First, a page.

A Palestinian graduate transfers a room in her house into class

Amid the outbreak of the coronavirus, Alaa Al-Astal, 25, saw her neighboring children while spending most of their times playing in the streets of Khan Yunis village as their schools have been closed since months.

As Alaa graduated in 2020 with a bachelor degree, she adopted the of helping those children keep remembering what they learned in schools.

Like all countries of the world, the education process in Palestine and Gaza faces several obstacles; schools' closure and E-Learning.

She bought a small wooden board and a box of colored chalks at her expense, gathered old wooden chairs, chose a room in her small home located in Khan Yunis camp, and started teaching the primary students Arabic language and revising their old lessons.

She gives them 3 days a week; an hour for each lesson. They set around her on a plastic table reacting to what she gives them as she encourages them with games and gifts.

The space of the class is no more than 10 meters. It has clotheslines, household items on the walls, and gas oven which Alaa transferred it into a desk handling the board she bought.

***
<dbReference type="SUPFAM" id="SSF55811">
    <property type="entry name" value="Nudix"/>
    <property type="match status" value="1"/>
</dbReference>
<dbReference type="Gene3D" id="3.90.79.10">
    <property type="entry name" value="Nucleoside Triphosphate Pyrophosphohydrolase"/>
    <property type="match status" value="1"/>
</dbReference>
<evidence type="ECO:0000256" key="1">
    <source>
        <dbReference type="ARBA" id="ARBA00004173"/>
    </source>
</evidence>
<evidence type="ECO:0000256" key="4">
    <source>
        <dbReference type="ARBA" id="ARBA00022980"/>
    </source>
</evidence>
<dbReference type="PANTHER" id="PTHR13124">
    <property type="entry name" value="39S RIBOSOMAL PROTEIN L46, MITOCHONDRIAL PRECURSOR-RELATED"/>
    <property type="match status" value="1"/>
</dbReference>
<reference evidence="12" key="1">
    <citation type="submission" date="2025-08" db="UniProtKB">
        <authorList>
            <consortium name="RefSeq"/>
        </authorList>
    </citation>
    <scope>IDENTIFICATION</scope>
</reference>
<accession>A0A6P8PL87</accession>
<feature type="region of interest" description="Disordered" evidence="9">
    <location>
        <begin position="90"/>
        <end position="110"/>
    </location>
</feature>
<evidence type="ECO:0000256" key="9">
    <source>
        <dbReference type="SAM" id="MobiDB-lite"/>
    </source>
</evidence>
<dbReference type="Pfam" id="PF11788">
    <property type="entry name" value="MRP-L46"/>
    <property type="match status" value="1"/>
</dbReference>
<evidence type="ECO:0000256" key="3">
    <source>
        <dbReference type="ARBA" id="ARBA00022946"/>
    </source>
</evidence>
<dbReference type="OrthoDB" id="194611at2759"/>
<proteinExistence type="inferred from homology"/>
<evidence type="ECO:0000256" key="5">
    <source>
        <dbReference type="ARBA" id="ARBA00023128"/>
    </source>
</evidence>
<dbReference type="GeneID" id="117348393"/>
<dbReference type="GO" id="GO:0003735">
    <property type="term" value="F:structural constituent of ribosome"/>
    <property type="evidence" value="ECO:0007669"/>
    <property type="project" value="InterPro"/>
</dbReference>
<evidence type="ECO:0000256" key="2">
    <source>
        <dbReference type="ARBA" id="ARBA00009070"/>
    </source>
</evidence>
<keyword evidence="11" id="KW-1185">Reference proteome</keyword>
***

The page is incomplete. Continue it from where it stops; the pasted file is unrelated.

Alaa met a reporter from Safa and told him about the conditions of the poor camp which is full of children, noting that the camp lacks teachers or teaching centers to provide lessons for those who need.

"I always try to persuade the children with the importance of education either in schools or in homes in the wake of the outbreak of the pandemic," she said.

She added, "Most of the people here are simple and poor. They barely have their daily source of income. How would they take of their children and send them to teaching centers which need heavy prices?"

She volunteered during the lockdown and the closure of schools to teach those children rather than leaving them to streets and poverty.

"Most of them are my neighbors and relatives. I do not receive any money in return," she commented, considering this step the start of her way towards achieving her dream of opening a teaching center for low prices.

She mentioned that her first experience of learning was two years before her marriage, when she taught her nephews.

She admits how hard it is to teach those children, especially that they have not gone to schools since weeks and months as well as the space of the class cannot accommodate the 20 children, forcing her to distribute them into 4 groups.

Alaa looks forward to being supported by any institute to help her establish a center for teaching the children of the camp, expressing her desire to give several lessons of Arabic, English and others.

Source : Safa